The ways death changes you.


I know, I know. You might have asked, “Harri, you’re making another blog post about death? Why do you talk about death so much now?” And trust me, I talk about death a lot because of you all, but not in a negative way. When I broke the news that my mother had died, many of my supports told me that it made them feel less alone that I opened up about this because they had lost a loved one just as well. The truth is, I wish we as a society were more open about how much death hurts us and how grief is something you have to figure out how to deal with along the way. Do I like the fact that death consumes so much of me? Absolutely not. Our continuing not to discuss how grief affects us is why those who are hurting are misunderstood at times. Can we stop acting as if we have to “get over” someone dying once they’ve been laid to rest? 

One of my closest friends, who helped me so much with business, T’Shauna Mae Henry, passed away about six months ago. Do I feel any different about her death now than I did back then? The answer is yes: I feel worse. This is the longest I have gone without talking to her since we became friends. I hate the fact that I can never shoot with her again. I can still talk to her but she doesn’t answer back. I can no longer see anything new she creates. A part of me still refuses to believe that she’s dead. I haven’t gotten used to her being away for so long and not hearing from her. 

You know that scene from Barbie where she just lay on the ground after she cried? That’s the feeling I have regarding all of this! Like, yes, wake me up from this bad dream, please! Please!



And in terms of change…………..

T’Shauna’s death changed the way I see aging. It’s a blessing to be able to grow old. She didn’t live to see 30, and no one will ever convince me again that 30 is ancient. Aaliyah didn’t even live to see 25, yet you still have some people saying that 25 is old. There is so much Aaliyah didn’t get to do with her career and her life in general because she died in her early 20s. You have much life to live outside your 20s. 


I know T’Shauna wouldn’t want me to be crying over her so much. One thing about her is that she wanted me to be happy and gave me great advice and tips on how to find peace. Between the time she died and now, my life has been chaotic, from bad business choices to horrible friends (that included this so-called friend poking fun at my grief for not just T’Shauna but also my mother and writing it off as joking); there has been little peace.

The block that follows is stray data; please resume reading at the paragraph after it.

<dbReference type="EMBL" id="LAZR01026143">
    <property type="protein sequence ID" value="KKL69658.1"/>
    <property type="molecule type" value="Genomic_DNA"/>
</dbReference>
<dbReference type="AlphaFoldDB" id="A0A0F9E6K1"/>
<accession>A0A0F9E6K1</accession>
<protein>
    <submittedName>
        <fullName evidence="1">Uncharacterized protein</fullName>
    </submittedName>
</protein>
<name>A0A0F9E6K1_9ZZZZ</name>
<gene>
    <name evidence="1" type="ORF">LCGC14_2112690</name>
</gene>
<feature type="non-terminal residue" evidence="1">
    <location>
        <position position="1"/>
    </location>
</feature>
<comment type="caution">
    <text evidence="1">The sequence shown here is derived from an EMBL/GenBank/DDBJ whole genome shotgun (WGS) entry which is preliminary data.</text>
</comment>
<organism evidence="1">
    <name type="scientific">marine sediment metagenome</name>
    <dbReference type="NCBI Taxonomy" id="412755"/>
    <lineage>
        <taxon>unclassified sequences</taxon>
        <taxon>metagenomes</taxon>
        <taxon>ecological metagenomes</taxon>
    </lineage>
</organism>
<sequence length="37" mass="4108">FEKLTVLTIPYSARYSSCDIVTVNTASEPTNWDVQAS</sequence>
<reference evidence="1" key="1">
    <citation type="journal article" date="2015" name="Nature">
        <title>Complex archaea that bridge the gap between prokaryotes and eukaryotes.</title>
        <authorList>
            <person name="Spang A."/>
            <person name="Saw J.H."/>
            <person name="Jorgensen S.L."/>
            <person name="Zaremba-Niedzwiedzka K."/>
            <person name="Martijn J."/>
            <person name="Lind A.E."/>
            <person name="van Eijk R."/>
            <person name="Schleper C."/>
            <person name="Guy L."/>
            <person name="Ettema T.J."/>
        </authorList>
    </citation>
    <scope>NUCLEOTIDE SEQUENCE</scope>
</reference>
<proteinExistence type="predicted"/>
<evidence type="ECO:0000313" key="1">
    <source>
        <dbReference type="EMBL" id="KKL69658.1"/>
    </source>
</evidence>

A few months ago, I wrote a blog post about misery and other people’s happiness in relation to an episode from The Simpsons called “Homer Scissorhands.” A very despicable thing I have noticed from people as to why they keep so much of their pain to themselves is because there will often be someone who uses it against them. I will say that that has happened to me numerous times, but it has happened to me regarding her death especially. The only difference now is that I stood up for myself even if it took me a while to do so. I don’t care about your happiness if it comes with me being miserable on the other side. 


Grief has certainly made me think of what Milhouse said, “How miserable do I have to be before you’re happy?” often because I have done that my entire life, and recently with another person who constantly said things to me that would hurt my feelings (the same person who made insensitive jokes about my mother and T’Shauna passing away by the way). But grief also has made me realize that you are responsible for your image and happiness, to a certain extent. To be very frank about it, I don’t have to deal with people who feel the need to joke about my grieving. I also don’t have to be easy on people who didn’t care about the state I was in when they hurt me. Grief has made me more vulnerable, but also, just because I’m in this state does not mean I will be walked all over. I know T’Shauna would be disappointed in me if I continued for that to go on, especially because she can see it now. 

I said I wanted to do what I could to make T’Shauna proud. I know that making myself miserable for other people’s well-being isn’t something that she would like. T’Shauna was the kind of person who stood on business and didn’t care if someone got upset with her if she stood up for herself. If I want to continue on her legacy like I said I would, that means I have to stand up for myself. I’m glad I have been doing so now, even if it’s been challenging.


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